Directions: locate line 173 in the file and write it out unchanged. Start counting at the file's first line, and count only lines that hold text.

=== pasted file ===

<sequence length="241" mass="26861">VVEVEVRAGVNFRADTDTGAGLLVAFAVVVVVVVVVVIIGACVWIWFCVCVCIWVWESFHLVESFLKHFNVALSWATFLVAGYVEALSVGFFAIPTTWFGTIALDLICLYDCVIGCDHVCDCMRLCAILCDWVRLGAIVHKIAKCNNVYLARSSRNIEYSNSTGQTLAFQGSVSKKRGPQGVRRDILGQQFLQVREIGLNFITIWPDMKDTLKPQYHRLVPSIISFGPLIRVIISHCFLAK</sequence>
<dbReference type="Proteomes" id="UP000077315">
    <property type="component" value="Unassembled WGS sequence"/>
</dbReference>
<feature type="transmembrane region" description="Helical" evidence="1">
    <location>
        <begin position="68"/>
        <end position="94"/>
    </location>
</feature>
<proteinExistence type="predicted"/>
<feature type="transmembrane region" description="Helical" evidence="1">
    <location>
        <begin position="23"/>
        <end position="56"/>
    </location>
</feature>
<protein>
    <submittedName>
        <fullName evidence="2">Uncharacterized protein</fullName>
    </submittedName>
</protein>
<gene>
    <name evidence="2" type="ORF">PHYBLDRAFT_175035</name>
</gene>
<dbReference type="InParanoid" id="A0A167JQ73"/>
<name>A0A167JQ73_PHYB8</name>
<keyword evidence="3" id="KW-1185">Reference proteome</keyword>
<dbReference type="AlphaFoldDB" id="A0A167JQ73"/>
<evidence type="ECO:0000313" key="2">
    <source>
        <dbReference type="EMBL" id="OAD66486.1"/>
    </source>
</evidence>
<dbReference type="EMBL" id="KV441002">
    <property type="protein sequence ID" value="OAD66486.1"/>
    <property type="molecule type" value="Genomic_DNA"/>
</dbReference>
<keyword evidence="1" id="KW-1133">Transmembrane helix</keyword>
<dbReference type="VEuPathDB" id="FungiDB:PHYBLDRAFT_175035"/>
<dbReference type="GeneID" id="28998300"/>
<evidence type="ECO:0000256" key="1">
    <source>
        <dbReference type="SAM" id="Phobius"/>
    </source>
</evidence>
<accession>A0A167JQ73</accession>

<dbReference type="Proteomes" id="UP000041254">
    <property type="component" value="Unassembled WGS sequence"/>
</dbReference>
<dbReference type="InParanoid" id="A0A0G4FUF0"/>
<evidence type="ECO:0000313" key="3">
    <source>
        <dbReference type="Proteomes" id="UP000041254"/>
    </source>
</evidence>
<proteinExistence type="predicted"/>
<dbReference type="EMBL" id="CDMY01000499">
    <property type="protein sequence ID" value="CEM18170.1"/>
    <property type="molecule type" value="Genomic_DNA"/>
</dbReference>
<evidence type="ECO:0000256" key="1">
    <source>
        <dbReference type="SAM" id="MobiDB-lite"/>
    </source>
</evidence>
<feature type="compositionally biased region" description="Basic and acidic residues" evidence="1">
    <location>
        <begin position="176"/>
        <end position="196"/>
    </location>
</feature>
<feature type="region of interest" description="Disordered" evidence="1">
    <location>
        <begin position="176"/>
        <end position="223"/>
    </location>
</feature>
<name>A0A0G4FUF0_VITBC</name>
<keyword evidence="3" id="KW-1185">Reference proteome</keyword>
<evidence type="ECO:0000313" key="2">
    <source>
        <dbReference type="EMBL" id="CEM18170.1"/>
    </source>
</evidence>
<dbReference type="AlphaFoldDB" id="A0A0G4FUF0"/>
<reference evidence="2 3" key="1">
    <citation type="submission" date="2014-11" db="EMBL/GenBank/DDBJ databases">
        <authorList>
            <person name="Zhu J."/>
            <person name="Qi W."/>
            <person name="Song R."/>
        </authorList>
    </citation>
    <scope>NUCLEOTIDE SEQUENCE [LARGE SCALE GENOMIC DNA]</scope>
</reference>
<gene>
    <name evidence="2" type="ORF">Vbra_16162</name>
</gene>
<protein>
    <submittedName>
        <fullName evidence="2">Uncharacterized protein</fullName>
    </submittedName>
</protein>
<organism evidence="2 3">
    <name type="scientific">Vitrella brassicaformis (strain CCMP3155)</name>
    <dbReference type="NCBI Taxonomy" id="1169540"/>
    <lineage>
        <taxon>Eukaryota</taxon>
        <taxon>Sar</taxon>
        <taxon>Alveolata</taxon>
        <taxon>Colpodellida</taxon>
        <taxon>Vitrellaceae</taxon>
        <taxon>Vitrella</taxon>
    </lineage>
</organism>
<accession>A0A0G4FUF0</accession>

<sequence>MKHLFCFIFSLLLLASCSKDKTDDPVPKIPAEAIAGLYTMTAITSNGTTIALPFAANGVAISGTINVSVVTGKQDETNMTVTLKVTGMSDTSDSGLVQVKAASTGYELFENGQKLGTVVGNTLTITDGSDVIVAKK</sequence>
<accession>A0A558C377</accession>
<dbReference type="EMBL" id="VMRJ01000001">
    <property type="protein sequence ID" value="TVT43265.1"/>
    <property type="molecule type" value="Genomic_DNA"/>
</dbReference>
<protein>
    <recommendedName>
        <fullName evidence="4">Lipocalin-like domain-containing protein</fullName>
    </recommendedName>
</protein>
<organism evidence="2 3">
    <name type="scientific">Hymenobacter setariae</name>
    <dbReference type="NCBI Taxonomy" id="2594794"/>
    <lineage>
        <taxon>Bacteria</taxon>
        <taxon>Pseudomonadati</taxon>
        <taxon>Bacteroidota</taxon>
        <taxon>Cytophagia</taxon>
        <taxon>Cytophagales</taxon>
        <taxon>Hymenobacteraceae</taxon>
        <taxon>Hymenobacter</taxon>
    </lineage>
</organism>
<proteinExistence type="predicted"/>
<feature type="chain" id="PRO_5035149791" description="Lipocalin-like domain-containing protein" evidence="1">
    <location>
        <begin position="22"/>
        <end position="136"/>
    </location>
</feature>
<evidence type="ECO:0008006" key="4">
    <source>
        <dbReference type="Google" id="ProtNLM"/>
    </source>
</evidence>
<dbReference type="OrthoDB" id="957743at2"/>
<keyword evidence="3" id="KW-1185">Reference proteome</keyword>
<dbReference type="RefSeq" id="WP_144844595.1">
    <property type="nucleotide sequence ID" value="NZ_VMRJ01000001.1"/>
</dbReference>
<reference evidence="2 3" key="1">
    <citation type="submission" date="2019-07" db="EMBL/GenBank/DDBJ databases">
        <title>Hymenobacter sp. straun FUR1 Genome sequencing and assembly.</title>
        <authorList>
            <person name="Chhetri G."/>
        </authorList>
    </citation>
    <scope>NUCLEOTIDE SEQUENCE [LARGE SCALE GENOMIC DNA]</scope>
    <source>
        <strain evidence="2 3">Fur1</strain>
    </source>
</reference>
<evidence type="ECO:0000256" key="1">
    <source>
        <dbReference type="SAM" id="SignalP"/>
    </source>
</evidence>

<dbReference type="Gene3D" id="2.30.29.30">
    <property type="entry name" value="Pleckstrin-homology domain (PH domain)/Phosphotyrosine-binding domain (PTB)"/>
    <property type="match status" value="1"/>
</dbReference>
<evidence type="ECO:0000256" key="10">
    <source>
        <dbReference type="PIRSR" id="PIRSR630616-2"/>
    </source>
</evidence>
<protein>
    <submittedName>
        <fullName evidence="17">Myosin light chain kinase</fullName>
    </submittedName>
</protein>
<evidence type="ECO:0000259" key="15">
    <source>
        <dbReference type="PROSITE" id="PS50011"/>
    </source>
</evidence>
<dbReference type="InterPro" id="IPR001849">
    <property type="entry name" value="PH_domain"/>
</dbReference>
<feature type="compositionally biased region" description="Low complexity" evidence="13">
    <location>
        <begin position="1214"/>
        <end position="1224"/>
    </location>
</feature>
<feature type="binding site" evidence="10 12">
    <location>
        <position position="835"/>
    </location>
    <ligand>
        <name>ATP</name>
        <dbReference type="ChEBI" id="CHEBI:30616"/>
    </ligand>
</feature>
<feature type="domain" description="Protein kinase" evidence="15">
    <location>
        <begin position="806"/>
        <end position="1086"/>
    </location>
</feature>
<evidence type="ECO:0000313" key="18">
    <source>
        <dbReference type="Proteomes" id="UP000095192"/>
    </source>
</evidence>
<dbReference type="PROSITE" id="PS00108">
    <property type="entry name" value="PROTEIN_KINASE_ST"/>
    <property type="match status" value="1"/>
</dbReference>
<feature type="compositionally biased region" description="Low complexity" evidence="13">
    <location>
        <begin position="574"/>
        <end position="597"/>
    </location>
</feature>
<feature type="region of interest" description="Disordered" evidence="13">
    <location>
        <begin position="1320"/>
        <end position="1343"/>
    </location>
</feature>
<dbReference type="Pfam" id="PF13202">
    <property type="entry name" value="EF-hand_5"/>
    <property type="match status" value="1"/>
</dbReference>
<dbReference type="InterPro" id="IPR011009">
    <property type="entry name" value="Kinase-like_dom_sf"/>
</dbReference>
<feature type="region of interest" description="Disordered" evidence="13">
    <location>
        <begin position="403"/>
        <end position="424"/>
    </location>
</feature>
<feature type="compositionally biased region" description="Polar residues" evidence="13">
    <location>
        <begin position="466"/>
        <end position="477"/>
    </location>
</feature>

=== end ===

        <dbReference type="SAM" id="SignalP"/>